Bickerstaff's Neurological Examination in Clinical Practice. 6th Edition

  • ID: 2223769
  • Book
  • 400 Pages
  • John Wiley and Sons Ltd
1 of 4
When teaching neurology to postgraduates the authors found that whilst most students have a good general idea of the different parts of the neurological examination, they are uncertain of the best methods of carrying out the various tests, of the purpose that lies behind them, the true meaning of abnormal findings, how to overcome technical difficulties and avoid arriving at false conclusions. This book is intended to present in detail those methods which have stood the test of time and to select from the newer methods those which are rapidly proving their value. It is not in any sense a textbook of neurology, nor is it a guide to neurological diagnosis. It will however provide the reader to become sufficiently conversant with the technique of examination to be able to approach a neurological case with that confidence which is so often lacking. In the Sixth Edition of this deservedly popular book, the general layout and structure of the chapters has been retained. One chapter has been added on general medical investigation and the chapter on neuroradiology and imaging has been thoroughly rewritten and greatly expanded to take account of the vast technical and theoretical advances in this field, particularly in imaging techniques.
Note: Product cover images may vary from those shown
2 of 4
Part I: The Introductory Stages.

Approaching a Neurological Problem.


The History.

First Impressions.

The General Physical and Mental Examination.

Part II: The Cranial Nerves.

The First Cranial Nerve: The Olfactory Nerve.

The Second Cranial Nerve: The Optic Nerve.

The Third, Fourth and Sixth Cranial Nerves: The Oculomotor, Trochlear and Abducent Nerves.

The Fifth Cranial Nerve: The Trigeminal Nerve.

The Seventh Cranial Nerve: The Facial Nerve.

The Eighth Cranial Nerve: The Auditory Nerve.

The Ninth and Tenth Cranical Nerves: The Glossopharyngeal and Vagus Nerves.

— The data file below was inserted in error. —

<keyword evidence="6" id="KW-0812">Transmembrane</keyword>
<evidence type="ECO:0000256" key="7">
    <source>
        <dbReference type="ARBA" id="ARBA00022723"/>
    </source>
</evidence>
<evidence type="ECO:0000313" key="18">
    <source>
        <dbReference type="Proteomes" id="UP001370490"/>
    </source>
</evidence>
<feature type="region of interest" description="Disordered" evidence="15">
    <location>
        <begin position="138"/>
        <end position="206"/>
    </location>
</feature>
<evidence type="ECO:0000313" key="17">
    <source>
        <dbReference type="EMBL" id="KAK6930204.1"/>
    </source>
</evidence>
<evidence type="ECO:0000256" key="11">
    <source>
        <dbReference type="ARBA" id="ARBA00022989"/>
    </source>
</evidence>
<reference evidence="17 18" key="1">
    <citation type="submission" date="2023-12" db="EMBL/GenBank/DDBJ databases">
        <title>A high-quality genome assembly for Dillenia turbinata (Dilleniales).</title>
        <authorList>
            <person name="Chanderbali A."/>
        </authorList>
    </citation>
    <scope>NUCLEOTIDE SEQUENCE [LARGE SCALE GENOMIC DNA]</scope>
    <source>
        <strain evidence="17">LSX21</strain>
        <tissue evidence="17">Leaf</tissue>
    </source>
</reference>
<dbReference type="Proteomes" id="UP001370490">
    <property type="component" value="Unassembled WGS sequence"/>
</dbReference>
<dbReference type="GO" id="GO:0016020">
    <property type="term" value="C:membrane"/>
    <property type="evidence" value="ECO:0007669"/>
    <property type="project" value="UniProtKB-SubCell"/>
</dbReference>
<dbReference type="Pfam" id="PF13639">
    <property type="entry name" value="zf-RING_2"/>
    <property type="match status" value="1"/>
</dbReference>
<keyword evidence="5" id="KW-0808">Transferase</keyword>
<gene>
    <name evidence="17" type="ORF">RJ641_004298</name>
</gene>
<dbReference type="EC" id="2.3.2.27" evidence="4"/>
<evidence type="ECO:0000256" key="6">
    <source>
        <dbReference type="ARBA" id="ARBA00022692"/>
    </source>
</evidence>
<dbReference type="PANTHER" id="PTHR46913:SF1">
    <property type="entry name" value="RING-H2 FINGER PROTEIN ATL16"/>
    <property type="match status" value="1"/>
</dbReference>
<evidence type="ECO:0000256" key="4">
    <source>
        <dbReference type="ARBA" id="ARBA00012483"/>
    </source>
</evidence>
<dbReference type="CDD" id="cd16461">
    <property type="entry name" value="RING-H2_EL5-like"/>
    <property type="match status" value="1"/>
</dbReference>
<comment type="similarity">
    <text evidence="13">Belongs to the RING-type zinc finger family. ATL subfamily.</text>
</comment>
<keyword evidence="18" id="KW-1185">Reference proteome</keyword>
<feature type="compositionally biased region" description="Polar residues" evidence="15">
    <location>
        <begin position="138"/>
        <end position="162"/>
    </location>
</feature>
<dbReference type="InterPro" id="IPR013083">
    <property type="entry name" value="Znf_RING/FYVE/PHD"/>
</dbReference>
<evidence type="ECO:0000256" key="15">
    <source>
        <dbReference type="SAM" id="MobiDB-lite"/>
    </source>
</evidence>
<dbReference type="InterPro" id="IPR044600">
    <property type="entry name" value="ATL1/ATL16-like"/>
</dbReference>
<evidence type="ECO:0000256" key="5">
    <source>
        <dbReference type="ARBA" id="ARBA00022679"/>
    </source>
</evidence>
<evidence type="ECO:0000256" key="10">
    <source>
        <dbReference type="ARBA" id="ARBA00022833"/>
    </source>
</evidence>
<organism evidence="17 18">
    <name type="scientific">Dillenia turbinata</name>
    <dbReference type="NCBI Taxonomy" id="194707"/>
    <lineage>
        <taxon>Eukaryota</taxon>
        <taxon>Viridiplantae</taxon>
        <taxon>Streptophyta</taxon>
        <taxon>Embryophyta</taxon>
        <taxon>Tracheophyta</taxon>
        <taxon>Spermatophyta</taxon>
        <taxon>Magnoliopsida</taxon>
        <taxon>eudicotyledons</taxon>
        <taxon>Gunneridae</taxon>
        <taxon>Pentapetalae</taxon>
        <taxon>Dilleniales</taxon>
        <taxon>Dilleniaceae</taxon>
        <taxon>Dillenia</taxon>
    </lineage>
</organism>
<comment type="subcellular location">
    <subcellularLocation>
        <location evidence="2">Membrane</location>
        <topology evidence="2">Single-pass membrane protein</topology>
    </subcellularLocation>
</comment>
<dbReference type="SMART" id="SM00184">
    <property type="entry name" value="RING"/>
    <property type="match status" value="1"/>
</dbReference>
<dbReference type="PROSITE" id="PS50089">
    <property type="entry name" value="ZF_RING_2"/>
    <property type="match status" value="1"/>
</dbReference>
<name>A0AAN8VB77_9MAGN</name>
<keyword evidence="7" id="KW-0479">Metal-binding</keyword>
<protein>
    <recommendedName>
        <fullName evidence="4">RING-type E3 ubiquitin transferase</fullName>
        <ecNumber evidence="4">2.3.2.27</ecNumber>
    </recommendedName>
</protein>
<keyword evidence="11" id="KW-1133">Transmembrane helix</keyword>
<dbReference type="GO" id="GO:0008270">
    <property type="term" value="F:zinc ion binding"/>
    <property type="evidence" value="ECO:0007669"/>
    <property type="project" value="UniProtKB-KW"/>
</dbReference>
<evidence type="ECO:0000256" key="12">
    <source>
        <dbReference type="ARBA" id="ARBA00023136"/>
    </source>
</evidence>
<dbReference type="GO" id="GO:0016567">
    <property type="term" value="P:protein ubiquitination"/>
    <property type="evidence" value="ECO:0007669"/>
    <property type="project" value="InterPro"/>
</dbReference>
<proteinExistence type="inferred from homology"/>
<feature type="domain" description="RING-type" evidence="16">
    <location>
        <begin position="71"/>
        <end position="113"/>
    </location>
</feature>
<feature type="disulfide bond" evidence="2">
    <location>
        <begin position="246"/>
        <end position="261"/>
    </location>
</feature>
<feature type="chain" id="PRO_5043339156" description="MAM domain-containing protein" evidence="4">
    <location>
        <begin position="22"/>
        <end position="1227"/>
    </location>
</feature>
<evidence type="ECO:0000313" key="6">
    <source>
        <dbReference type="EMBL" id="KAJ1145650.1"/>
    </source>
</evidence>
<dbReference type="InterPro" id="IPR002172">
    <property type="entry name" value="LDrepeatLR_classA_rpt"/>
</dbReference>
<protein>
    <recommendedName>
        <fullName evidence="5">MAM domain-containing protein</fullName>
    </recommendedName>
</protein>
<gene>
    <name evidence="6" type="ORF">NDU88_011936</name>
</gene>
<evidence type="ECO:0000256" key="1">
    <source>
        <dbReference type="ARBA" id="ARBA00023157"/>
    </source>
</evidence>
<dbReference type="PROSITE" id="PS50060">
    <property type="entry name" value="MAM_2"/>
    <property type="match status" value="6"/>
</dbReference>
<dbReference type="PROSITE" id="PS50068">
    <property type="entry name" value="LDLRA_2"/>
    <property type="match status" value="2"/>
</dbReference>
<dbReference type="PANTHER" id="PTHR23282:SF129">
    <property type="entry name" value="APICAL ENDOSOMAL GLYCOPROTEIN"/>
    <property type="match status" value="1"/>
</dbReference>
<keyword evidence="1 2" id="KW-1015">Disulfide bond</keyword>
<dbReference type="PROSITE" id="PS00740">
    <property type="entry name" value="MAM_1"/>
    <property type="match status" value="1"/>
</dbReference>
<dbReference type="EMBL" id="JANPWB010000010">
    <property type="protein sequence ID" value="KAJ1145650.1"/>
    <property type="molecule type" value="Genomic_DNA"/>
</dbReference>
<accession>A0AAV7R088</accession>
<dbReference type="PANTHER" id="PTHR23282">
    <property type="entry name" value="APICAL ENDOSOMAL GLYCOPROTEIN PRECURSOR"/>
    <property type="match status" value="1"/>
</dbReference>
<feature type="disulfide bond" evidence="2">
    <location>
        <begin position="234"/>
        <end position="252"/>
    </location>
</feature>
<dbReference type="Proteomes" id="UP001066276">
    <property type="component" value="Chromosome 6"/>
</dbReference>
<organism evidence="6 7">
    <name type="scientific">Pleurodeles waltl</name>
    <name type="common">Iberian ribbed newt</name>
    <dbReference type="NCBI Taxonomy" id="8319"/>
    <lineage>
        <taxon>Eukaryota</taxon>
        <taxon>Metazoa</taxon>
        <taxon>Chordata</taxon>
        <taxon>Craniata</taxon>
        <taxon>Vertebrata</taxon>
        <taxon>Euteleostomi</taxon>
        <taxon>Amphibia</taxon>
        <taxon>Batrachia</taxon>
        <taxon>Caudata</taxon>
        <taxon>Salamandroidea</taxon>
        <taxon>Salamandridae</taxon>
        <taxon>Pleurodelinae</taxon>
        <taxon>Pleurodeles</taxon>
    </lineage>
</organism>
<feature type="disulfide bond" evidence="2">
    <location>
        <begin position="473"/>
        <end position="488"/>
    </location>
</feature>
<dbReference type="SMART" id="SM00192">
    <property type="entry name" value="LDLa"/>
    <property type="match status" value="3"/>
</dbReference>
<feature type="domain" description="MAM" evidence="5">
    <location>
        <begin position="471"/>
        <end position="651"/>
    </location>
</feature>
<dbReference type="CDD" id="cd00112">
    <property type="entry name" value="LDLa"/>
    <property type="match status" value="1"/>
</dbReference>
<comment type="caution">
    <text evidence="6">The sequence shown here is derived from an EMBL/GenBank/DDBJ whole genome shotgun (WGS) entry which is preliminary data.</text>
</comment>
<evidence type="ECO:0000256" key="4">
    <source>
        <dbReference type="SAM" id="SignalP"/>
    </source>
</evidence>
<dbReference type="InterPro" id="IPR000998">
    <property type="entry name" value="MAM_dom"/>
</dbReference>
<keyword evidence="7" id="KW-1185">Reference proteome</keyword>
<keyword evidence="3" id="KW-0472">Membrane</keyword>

The Eleventh Cranial Nerve: The Accessory Nerve.

The Twelfth Cranial Nerve: The Hypoglossal Nerve.

Part III: The Motor System.

Development and Wasting.

Muscle Tone.

Muscle Power.

Posture, Stance, Spinal Movement and Gait.

Involuntary Movements.

Part IV: The Sensory System.

Basic Principles for Examination of Sensation.

Pain, Touch and Temperature.

The Proprioceptive Sensations.

Stereognosis, Discriminative Sense and Graphaesthesia.

Common Patterns of Abdormal Sensation.

Part V: The Motor–Sensory Links.

The Reflexes.


Part VI: Examinations of Particular Difficulty.

The Unconscious Patient.

Disorders of Speech.


Agnosia and Disorders of the Body Image.

The Autonomic Nervous System.

Part VII: The Investigation of Neurological Problems.

Towards A Balanced Attitude.

General Medical Investigation.

The Cerebrospinal Fluid.

Neuroradiology and Imaging.

The Clinical Value of Electroencephalography.

Peripheral Electrophysiology.


Part VIII: Appendices.

Recording the Neurological Examination.

First Examination in the Out–Patient Department or Consulting Room.

A Suggested Scheme for the Examination of Higher Cerebral Function.


Note: Product cover images may vary from those shown
3 of 4


4 of 4
John A. Spillane
Note: Product cover images may vary from those shown
5 of 4
Note: Product cover images may vary from those shown